Regulators move in on hardwiring
In July 2010 the Dodd-Frank Wall Street Reform and Consumer Protection Act was signed into law in the US, bringing in a whole host of new controls for credit rating agencies, and in particular a requirement to remove certain statutory references to credit ratings. It also required all federal agencies to review and modify regulations to remove references to or reliance upon credit ratings and substitute an alternative standard of creditworthiness. There have been various permutations to this recently, including in June 2012 the Office of the Comptroller of the Currency publishing final rules and guidance relating to removing ratings from its regulations on investment securities, securities offerings, and foreign bank capital equivalency deposits. On investment securities, the OCC said, "banks may not exclusively rely on external credit ratings, but they may continue to use such ratings as part of their determinations". It added that in judging what is "investment grade", banks do not have to use external ratings, and they may rely on other sources of information, such as internal systems or analytics provided by third parties.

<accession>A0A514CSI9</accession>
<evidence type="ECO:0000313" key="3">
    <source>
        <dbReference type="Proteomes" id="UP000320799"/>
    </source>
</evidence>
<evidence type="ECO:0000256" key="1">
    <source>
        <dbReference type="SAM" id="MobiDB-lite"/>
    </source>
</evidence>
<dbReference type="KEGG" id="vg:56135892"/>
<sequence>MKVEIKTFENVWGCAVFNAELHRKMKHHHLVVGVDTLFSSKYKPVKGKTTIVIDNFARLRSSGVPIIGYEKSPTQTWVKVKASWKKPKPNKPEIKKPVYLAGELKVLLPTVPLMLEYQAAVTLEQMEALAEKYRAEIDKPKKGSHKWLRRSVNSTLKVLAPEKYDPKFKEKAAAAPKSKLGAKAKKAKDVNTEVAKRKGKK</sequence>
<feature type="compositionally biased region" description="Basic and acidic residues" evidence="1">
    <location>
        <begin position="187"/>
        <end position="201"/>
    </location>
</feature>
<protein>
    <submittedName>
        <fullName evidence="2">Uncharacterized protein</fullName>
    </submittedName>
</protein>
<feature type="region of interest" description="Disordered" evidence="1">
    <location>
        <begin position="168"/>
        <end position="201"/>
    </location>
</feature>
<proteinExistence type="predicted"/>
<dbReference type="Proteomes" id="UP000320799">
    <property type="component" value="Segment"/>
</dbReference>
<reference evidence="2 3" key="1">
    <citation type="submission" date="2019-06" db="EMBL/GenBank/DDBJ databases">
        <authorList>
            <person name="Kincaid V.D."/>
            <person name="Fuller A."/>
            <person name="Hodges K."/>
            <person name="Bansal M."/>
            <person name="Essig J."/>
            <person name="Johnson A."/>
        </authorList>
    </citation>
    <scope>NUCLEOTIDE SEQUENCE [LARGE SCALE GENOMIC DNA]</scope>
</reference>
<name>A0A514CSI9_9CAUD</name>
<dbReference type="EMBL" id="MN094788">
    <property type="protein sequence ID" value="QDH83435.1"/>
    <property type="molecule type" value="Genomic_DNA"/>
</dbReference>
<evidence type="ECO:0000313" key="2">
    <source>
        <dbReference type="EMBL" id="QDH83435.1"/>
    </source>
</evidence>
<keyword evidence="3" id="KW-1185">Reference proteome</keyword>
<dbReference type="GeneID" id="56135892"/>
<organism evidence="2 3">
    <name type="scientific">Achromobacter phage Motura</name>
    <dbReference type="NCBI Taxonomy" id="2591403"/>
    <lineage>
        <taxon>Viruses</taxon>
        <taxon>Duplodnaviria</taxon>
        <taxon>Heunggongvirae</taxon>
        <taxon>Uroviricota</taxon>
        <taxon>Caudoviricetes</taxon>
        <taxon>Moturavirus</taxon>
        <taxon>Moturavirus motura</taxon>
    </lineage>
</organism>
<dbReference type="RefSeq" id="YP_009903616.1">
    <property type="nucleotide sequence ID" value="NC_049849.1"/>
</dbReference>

In Europe, the European Commission, European Parliament and Council of Finance Ministers are pursuing a similar outcome in reducing investors’ reliance on credit ratings by eliminating references to ratings in government regulations, as part of a broader push to tighten rules surrounding credit ratings adopted in 2009 and 2010.